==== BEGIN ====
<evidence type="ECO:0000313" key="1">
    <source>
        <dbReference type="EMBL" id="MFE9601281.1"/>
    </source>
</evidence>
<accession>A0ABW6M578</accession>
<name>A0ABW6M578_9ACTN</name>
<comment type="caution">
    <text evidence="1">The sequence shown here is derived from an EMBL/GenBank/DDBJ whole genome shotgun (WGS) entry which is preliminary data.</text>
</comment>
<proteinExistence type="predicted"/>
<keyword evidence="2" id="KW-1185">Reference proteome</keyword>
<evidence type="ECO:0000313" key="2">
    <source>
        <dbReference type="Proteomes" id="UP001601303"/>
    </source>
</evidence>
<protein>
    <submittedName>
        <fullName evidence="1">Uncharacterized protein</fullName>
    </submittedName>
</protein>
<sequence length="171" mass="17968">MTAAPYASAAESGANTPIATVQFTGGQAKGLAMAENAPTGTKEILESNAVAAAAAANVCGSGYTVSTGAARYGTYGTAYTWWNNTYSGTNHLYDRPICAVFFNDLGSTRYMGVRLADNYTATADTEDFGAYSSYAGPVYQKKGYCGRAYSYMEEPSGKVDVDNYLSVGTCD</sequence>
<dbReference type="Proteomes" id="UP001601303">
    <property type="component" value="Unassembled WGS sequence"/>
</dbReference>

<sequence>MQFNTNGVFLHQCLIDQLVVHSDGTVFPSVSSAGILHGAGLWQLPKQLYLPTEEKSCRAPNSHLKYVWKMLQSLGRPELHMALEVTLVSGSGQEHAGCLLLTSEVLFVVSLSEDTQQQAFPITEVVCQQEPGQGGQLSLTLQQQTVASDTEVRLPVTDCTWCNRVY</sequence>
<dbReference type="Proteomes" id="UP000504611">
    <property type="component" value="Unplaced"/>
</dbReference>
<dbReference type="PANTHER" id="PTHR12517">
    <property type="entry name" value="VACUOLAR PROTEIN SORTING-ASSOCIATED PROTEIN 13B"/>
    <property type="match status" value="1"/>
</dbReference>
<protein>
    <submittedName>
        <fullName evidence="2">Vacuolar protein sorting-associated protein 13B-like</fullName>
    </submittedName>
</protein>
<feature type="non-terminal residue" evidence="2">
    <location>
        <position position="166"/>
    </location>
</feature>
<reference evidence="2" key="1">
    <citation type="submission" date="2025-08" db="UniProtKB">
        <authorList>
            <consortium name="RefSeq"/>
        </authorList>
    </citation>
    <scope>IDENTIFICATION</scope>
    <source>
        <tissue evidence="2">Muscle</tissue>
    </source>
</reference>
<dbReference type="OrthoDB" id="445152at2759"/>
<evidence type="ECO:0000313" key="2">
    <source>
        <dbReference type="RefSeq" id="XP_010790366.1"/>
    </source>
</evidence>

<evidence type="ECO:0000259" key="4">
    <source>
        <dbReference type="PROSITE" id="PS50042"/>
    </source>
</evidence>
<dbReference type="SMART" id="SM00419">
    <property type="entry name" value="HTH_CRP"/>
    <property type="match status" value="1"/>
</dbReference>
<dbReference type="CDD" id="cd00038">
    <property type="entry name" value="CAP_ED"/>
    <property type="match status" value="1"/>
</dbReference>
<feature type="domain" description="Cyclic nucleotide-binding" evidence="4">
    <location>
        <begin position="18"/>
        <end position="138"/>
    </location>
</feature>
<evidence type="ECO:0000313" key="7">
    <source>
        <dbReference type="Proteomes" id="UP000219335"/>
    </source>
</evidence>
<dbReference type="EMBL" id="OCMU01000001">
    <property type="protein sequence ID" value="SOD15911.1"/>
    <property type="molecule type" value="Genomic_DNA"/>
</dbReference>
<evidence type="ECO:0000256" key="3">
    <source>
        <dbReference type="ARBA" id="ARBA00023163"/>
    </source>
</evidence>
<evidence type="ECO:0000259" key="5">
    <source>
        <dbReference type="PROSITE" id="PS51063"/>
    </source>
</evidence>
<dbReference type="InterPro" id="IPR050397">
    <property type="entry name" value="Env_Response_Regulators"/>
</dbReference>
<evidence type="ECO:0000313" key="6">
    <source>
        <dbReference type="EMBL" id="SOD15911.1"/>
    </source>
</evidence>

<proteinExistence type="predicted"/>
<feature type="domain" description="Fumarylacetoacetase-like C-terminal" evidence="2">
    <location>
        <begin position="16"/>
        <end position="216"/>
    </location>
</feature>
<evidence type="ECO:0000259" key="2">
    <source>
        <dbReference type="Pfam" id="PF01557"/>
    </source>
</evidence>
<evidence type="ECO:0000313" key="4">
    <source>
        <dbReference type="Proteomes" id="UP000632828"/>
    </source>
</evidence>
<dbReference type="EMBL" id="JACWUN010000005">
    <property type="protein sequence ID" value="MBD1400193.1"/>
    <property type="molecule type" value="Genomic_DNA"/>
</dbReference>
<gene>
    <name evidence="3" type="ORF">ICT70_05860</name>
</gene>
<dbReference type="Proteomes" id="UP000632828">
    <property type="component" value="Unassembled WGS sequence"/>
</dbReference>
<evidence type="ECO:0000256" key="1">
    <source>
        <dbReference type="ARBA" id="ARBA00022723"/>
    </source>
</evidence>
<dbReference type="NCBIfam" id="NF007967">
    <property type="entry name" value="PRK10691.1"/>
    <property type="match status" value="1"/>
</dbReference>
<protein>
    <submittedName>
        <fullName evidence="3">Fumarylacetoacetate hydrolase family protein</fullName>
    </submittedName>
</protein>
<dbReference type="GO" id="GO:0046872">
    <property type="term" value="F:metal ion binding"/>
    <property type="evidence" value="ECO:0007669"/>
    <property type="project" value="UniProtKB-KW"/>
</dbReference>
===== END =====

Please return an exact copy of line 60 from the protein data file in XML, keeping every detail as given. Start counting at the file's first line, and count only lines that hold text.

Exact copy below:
    </source>